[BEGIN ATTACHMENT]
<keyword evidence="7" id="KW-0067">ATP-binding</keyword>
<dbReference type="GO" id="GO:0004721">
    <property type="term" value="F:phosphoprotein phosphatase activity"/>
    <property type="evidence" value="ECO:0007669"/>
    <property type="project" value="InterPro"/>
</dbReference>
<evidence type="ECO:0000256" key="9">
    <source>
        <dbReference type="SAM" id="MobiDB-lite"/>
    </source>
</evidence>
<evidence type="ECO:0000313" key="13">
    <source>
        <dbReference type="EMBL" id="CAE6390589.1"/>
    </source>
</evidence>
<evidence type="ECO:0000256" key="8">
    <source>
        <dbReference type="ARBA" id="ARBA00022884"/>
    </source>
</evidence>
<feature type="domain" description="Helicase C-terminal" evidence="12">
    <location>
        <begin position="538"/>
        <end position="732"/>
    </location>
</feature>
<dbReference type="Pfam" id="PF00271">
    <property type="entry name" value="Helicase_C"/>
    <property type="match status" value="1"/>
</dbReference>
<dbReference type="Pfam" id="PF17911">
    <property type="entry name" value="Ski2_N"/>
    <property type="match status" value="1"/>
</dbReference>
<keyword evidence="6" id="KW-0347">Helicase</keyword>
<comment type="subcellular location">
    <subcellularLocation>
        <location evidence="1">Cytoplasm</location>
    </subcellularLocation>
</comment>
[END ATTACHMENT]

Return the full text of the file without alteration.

<keyword evidence="7" id="KW-0067">ATP-binding</keyword>
<dbReference type="GO" id="GO:0004721">
    <property type="term" value="F:phosphoprotein phosphatase activity"/>
    <property type="evidence" value="ECO:0007669"/>
    <property type="project" value="InterPro"/>
</dbReference>
<evidence type="ECO:0000256" key="9">
    <source>
        <dbReference type="SAM" id="MobiDB-lite"/>
    </source>
</evidence>
<evidence type="ECO:0000313" key="13">
    <source>
        <dbReference type="EMBL" id="CAE6390589.1"/>
    </source>
</evidence>
<evidence type="ECO:0000256" key="8">
    <source>
        <dbReference type="ARBA" id="ARBA00022884"/>
    </source>
</evidence>
<feature type="domain" description="Helicase C-terminal" evidence="12">
    <location>
        <begin position="538"/>
        <end position="732"/>
    </location>
</feature>
<dbReference type="Pfam" id="PF00271">
    <property type="entry name" value="Helicase_C"/>
    <property type="match status" value="1"/>
</dbReference>
<dbReference type="Pfam" id="PF17911">
    <property type="entry name" value="Ski2_N"/>
    <property type="match status" value="1"/>
</dbReference>
<keyword evidence="6" id="KW-0347">Helicase</keyword>
<comment type="subcellular location">
    <subcellularLocation>
        <location evidence="1">Cytoplasm</location>
    </subcellularLocation>
</comment>